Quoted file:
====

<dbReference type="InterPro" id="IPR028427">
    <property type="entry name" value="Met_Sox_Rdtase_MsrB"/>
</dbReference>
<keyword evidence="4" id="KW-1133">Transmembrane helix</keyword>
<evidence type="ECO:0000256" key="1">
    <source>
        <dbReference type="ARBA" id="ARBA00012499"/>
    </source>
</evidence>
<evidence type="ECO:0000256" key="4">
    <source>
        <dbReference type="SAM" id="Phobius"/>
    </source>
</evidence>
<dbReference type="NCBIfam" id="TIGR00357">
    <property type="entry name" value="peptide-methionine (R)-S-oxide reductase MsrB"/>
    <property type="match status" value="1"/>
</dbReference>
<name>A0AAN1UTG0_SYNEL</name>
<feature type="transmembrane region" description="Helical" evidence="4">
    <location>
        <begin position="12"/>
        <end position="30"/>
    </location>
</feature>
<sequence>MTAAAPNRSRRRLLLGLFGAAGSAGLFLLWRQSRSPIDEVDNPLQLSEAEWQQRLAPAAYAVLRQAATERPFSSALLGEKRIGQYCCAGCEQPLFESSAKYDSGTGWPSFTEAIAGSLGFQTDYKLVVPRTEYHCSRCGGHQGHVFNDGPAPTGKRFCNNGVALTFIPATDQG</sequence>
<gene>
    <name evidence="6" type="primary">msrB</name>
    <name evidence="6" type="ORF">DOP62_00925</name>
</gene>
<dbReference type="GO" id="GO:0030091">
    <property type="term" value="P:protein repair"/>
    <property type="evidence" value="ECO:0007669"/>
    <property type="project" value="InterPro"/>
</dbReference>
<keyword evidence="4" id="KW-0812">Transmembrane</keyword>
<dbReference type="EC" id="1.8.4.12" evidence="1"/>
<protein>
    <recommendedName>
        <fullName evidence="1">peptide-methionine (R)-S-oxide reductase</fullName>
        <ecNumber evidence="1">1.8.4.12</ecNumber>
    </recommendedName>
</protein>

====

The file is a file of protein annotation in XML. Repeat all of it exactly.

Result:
<dbReference type="InterPro" id="IPR028427">
    <property type="entry name" value="Met_Sox_Rdtase_MsrB"/>
</dbReference>
<keyword evidence="4" id="KW-1133">Transmembrane helix</keyword>
<evidence type="ECO:0000256" key="1">
    <source>
        <dbReference type="ARBA" id="ARBA00012499"/>
    </source>
</evidence>
<evidence type="ECO:0000256" key="4">
    <source>
        <dbReference type="SAM" id="Phobius"/>
    </source>
</evidence>
<dbReference type="NCBIfam" id="TIGR00357">
    <property type="entry name" value="peptide-methionine (R)-S-oxide reductase MsrB"/>
    <property type="match status" value="1"/>
</dbReference>
<name>A0AAN1UTG0_SYNEL</name>
<feature type="transmembrane region" description="Helical" evidence="4">
    <location>
        <begin position="12"/>
        <end position="30"/>
    </location>
</feature>
<sequence>MTAAAPNRSRRRLLLGLFGAAGSAGLFLLWRQSRSPIDEVDNPLQLSEAEWQQRLAPAAYAVLRQAATERPFSSALLGEKRIGQYCCAGCEQPLFESSAKYDSGTGWPSFTEAIAGSLGFQTDYKLVVPRTEYHCSRCGGHQGHVFNDGPAPTGKRFCNNGVALTFIPATDQG</sequence>
<gene>
    <name evidence="6" type="primary">msrB</name>
    <name evidence="6" type="ORF">DOP62_00925</name>
</gene>
<dbReference type="GO" id="GO:0030091">
    <property type="term" value="P:protein repair"/>
    <property type="evidence" value="ECO:0007669"/>
    <property type="project" value="InterPro"/>
</dbReference>
<keyword evidence="4" id="KW-0812">Transmembrane</keyword>
<dbReference type="EC" id="1.8.4.12" evidence="1"/>
<protein>
    <recommendedName>
        <fullName evidence="1">peptide-methionine (R)-S-oxide reductase</fullName>
        <ecNumber evidence="1">1.8.4.12</ecNumber>
    </recommendedName>
</protein>